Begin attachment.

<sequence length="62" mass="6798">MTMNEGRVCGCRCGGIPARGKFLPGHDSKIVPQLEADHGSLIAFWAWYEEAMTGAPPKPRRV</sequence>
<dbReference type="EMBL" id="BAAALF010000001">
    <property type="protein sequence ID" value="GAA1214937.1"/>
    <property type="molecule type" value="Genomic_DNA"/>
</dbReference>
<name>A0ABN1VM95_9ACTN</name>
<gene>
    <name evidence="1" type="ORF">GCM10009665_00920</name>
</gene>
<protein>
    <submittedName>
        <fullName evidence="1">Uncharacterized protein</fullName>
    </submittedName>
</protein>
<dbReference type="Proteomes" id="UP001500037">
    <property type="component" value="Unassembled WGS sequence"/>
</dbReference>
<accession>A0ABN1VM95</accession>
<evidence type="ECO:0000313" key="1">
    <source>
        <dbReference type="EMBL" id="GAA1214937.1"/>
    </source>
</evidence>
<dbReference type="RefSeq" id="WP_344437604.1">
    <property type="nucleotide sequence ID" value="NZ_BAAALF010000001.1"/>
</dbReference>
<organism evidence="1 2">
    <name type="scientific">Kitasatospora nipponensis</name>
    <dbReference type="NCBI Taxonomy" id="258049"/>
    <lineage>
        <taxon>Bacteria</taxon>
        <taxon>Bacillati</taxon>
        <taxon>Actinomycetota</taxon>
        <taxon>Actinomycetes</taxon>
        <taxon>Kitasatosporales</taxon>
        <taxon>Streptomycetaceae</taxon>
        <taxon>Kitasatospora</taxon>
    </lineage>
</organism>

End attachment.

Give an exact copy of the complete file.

<sequence length="62" mass="6798">MTMNEGRVCGCRCGGIPARGKFLPGHDSKIVPQLEADHGSLIAFWAWYEEAMTGAPPKPRRV</sequence>
<dbReference type="EMBL" id="BAAALF010000001">
    <property type="protein sequence ID" value="GAA1214937.1"/>
    <property type="molecule type" value="Genomic_DNA"/>
</dbReference>
<name>A0ABN1VM95_9ACTN</name>
<gene>
    <name evidence="1" type="ORF">GCM10009665_00920</name>
</gene>
<protein>
    <submittedName>
        <fullName evidence="1">Uncharacterized protein</fullName>
    </submittedName>
</protein>
<dbReference type="Proteomes" id="UP001500037">
    <property type="component" value="Unassembled WGS sequence"/>
</dbReference>
<accession>A0ABN1VM95</accession>
<evidence type="ECO:0000313" key="1">
    <source>
        <dbReference type="EMBL" id="GAA1214937.1"/>
    </source>
</evidence>
<dbReference type="RefSeq" id="WP_344437604.1">
    <property type="nucleotide sequence ID" value="NZ_BAAALF010000001.1"/>
</dbReference>
<organism evidence="1 2">
    <name type="scientific">Kitasatospora nipponensis</name>
    <dbReference type="NCBI Taxonomy" id="258049"/>
    <lineage>
        <taxon>Bacteria</taxon>
        <taxon>Bacillati</taxon>
        <taxon>Actinomycetota</taxon>
        <taxon>Actinomycetes</taxon>
        <taxon>Kitasatosporales</taxon>
        <taxon>Streptomycetaceae</taxon>
        <taxon>Kitasatospora</taxon>
    </lineage>
</organism>